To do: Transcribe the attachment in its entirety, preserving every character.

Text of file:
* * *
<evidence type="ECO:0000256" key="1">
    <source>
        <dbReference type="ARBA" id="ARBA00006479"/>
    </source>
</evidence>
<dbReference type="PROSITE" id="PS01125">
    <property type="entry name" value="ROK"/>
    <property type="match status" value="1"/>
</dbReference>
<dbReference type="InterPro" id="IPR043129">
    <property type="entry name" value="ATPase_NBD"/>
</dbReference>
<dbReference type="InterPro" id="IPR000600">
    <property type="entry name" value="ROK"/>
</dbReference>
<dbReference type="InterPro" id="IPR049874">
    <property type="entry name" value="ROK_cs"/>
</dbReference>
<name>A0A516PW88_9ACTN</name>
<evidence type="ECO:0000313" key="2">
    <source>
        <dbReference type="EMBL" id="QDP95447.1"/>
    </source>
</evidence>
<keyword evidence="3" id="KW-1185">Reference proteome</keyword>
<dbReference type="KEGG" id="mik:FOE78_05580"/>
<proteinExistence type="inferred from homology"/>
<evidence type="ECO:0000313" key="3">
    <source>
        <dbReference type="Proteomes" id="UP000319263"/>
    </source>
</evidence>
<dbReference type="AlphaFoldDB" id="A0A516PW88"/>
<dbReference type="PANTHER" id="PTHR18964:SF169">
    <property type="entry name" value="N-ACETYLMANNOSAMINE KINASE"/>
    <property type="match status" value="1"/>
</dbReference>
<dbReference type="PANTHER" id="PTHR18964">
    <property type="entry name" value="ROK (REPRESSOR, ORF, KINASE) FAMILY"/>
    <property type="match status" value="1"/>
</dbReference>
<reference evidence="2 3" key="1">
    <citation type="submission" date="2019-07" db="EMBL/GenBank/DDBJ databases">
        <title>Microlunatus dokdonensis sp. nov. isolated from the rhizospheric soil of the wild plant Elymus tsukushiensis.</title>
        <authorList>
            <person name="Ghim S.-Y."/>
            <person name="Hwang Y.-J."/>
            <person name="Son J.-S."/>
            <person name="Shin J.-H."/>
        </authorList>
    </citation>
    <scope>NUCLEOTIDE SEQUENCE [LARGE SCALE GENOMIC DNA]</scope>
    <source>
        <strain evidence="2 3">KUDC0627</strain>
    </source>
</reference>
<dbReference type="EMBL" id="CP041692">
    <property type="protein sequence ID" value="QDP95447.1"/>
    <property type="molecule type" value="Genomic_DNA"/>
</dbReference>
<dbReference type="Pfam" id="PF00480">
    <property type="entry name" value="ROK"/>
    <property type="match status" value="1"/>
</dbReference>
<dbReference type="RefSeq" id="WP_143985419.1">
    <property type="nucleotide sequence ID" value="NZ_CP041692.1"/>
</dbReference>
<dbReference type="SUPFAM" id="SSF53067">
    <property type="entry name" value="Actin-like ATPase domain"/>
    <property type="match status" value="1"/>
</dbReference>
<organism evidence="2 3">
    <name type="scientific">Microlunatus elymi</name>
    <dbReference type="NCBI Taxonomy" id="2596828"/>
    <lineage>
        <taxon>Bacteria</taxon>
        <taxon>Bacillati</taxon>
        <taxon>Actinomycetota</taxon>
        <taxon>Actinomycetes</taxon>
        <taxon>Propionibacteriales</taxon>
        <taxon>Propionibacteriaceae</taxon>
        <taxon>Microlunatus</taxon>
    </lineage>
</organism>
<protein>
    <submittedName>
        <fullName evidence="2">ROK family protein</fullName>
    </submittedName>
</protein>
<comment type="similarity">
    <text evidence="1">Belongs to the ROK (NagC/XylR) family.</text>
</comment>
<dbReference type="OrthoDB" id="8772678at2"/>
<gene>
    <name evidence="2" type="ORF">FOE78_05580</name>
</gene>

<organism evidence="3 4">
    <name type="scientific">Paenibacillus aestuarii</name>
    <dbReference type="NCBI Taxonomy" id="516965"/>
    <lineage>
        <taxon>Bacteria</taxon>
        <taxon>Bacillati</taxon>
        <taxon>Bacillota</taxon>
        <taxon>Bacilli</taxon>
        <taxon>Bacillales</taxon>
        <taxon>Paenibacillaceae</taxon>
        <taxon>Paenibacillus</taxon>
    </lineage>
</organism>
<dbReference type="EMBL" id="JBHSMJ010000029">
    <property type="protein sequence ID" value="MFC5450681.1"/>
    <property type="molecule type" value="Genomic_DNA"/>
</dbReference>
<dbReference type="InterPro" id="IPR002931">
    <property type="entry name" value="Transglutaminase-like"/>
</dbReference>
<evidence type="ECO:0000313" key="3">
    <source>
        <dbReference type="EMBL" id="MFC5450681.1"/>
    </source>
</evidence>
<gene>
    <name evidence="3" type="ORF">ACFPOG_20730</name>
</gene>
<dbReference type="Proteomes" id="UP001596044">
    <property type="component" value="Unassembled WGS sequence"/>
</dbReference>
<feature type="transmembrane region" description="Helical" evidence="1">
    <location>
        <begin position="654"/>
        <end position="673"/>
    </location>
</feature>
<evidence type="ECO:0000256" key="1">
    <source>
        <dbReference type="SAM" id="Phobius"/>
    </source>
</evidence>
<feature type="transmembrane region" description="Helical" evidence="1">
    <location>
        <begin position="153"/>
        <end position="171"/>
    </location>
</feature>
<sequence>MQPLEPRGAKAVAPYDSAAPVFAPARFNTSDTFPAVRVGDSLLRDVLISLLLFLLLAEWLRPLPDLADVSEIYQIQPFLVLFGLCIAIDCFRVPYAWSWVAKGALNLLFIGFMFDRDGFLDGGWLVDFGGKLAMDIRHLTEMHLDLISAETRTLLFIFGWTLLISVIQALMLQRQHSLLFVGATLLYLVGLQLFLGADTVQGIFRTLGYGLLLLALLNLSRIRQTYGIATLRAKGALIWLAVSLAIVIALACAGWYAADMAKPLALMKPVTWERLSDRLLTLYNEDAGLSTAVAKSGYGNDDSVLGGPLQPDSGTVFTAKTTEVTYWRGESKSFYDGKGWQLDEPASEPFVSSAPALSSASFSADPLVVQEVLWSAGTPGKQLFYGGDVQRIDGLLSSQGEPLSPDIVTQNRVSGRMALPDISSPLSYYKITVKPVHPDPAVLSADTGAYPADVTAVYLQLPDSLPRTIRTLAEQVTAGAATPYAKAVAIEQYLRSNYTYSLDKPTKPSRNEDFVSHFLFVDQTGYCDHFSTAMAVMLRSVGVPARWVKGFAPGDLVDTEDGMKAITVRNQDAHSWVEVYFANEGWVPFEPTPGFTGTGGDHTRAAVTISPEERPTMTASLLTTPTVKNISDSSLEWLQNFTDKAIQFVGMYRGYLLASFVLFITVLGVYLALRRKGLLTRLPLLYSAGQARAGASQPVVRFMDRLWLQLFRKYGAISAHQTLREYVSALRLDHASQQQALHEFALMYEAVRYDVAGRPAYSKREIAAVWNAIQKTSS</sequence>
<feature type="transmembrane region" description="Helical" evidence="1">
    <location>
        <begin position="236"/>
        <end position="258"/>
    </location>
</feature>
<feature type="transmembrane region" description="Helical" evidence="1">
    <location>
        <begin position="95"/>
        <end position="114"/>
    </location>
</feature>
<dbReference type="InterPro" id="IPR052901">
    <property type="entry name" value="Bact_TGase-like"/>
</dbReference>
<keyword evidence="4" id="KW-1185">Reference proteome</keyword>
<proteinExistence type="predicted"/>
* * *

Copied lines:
<evidence type="ECO:0000256" key="1">
    <source>
        <dbReference type="ARBA" id="ARBA00006479"/>
    </source>
</evidence>
<dbReference type="PROSITE" id="PS01125">
    <property type="entry name" value="ROK"/>
    <property type="match status" value="1"/>
</dbReference>
<dbReference type="InterPro" id="IPR043129">
    <property type="entry name" value="ATPase_NBD"/>
</dbReference>
<dbReference type="InterPro" id="IPR000600">
    <property type="entry name" value="ROK"/>
</dbReference>
<dbReference type="InterPro" id="IPR049874">
    <property type="entry name" value="ROK_cs"/>
</dbReference>
<name>A0A516PW88_9ACTN</name>
<evidence type="ECO:0000313" key="2">
    <source>
        <dbReference type="EMBL" id="QDP95447.1"/>
    </source>
</evidence>
<keyword evidence="3" id="KW-1185">Reference proteome</keyword>
<dbReference type="KEGG" id="mik:FOE78_05580"/>
<proteinExistence type="inferred from homology"/>
<evidence type="ECO:0000313" key="3">
    <source>
        <dbReference type="Proteomes" id="UP000319263"/>
    </source>
</evidence>
<dbReference type="AlphaFoldDB" id="A0A516PW88"/>
<dbReference type="PANTHER" id="PTHR18964:SF169">
    <property type="entry name" value="N-ACETYLMANNOSAMINE KINASE"/>
    <property type="match status" value="1"/>
</dbReference>
<dbReference type="PANTHER" id="PTHR18964">
    <property type="entry name" value="ROK (REPRESSOR, ORF, KINASE) FAMILY"/>
    <property type="match status" value="1"/>
</dbReference>
<reference evidence="2 3" key="1">
    <citation type="submission" date="2019-07" db="EMBL/GenBank/DDBJ databases">
        <title>Microlunatus dokdonensis sp. nov. isolated from the rhizospheric soil of the wild plant Elymus tsukushiensis.</title>
        <authorList>
            <person name="Ghim S.-Y."/>
            <person name="Hwang Y.-J."/>
            <person name="Son J.-S."/>
            <person name="Shin J.-H."/>
        </authorList>
    </citation>
    <scope>NUCLEOTIDE SEQUENCE [LARGE SCALE GENOMIC DNA]</scope>
    <source>
        <strain evidence="2 3">KUDC0627</strain>
    </source>
</reference>
<dbReference type="EMBL" id="CP041692">
    <property type="protein sequence ID" value="QDP95447.1"/>
    <property type="molecule type" value="Genomic_DNA"/>
</dbReference>
<dbReference type="Pfam" id="PF00480">
    <property type="entry name" value="ROK"/>
    <property type="match status" value="1"/>
</dbReference>
<dbReference type="RefSeq" id="WP_143985419.1">
    <property type="nucleotide sequence ID" value="NZ_CP041692.1"/>
</dbReference>
<dbReference type="SUPFAM" id="SSF53067">
    <property type="entry name" value="Actin-like ATPase domain"/>
    <property type="match status" value="1"/>
</dbReference>
<organism evidence="2 3">
    <name type="scientific">Microlunatus elymi</name>
    <dbReference type="NCBI Taxonomy" id="2596828"/>
    <lineage>
        <taxon>Bacteria</taxon>
        <taxon>Bacillati</taxon>
        <taxon>Actinomycetota</taxon>
        <taxon>Actinomycetes</taxon>
        <taxon>Propionibacteriales</taxon>
        <taxon>Propionibacteriaceae</taxon>
        <taxon>Microlunatus</taxon>
    </lineage>
</organism>
<protein>
    <submittedName>
        <fullName evidence="2">ROK family protein</fullName>
    </submittedName>
</protein>
<comment type="similarity">
    <text evidence="1">Belongs to the ROK (NagC/XylR) family.</text>
</comment>
<dbReference type="OrthoDB" id="8772678at2"/>
<gene>
    <name evidence="2" type="ORF">FOE78_05580</name>
</gene>

<organism evidence="3 4">
    <name type="scientific">Paenibacillus aestuarii</name>
    <dbReference type="NCBI Taxonomy" id="516965"/>
    <lineage>
        <taxon>Bacteria</taxon>
        <taxon>Bacillati</taxon>
        <taxon>Bacillota</taxon>
        <taxon>Bacilli</taxon>
        <taxon>Bacillales</taxon>
        <taxon>Paenibacillaceae</taxon>
        <taxon>Paenibacillus</taxon>
    </lineage>
</organism>
<dbReference type="EMBL" id="JBHSMJ010000029">
    <property type="protein sequence ID" value="MFC5450681.1"/>
    <property type="molecule type" value="Genomic_DNA"/>
</dbReference>
<dbReference type="InterPro" id="IPR002931">
    <property type="entry name" value="Transglutaminase-like"/>
</dbReference>
<evidence type="ECO:0000313" key="3">
    <source>
        <dbReference type="EMBL" id="MFC5450681.1"/>
    </source>
</evidence>
<gene>
    <name evidence="3" type="ORF">ACFPOG_20730</name>
</gene>
<dbReference type="Proteomes" id="UP001596044">
    <property type="component" value="Unassembled WGS sequence"/>
</dbReference>
<feature type="transmembrane region" description="Helical" evidence="1">
    <location>
        <begin position="654"/>
        <end position="673"/>
    </location>
</feature>
<evidence type="ECO:0000256" key="1">
    <source>
        <dbReference type="SAM" id="Phobius"/>
    </source>
</evidence>
<feature type="transmembrane region" description="Helical" evidence="1">
    <location>
        <begin position="153"/>
        <end position="171"/>
    </location>
</feature>
<sequence>MQPLEPRGAKAVAPYDSAAPVFAPARFNTSDTFPAVRVGDSLLRDVLISLLLFLLLAEWLRPLPDLADVSEIYQIQPFLVLFGLCIAIDCFRVPYAWSWVAKGALNLLFIGFMFDRDGFLDGGWLVDFGGKLAMDIRHLTEMHLDLISAETRTLLFIFGWTLLISVIQALMLQRQHSLLFVGATLLYLVGLQLFLGADTVQGIFRTLGYGLLLLALLNLSRIRQTYGIATLRAKGALIWLAVSLAIVIALACAGWYAADMAKPLALMKPVTWERLSDRLLTLYNEDAGLSTAVAKSGYGNDDSVLGGPLQPDSGTVFTAKTTEVTYWRGESKSFYDGKGWQLDEPASEPFVSSAPALSSASFSADPLVVQEVLWSAGTPGKQLFYGGDVQRIDGLLSSQGEPLSPDIVTQNRVSGRMALPDISSPLSYYKITVKPVHPDPAVLSADTGAYPADVTAVYLQLPDSLPRTIRTLAEQVTAGAATPYAKAVAIEQYLRSNYTYSLDKPTKPSRNEDFVSHFLFVDQTGYCDHFSTAMAVMLRSVGVPARWVKGFAPGDLVDTEDGMKAITVRNQDAHSWVEVYFANEGWVPFEPTPGFTGTGGDHTRAAVTISPEERPTMTASLLTTPTVKNISDSSLEWLQNFTDKAIQFVGMYRGYLLASFVLFITVLGVYLALRRKGLLTRLPLLYSAGQARAGASQPVVRFMDRLWLQLFRKYGAISAHQTLREYVSALRLDHASQQQALHEFALMYEAVRYDVAGRPAYSKREIAAVWNAIQKTSS</sequence>
<feature type="transmembrane region" description="Helical" evidence="1">
    <location>
        <begin position="236"/>
        <end position="258"/>
    </location>
</feature>
<feature type="transmembrane region" description="Helical" evidence="1">
    <location>
        <begin position="95"/>
        <end position="114"/>
    </location>
</feature>
<dbReference type="InterPro" id="IPR052901">
    <property type="entry name" value="Bact_TGase-like"/>
</dbReference>
<keyword evidence="4" id="KW-1185">Reference proteome</keyword>
<proteinExistence type="predicted"/>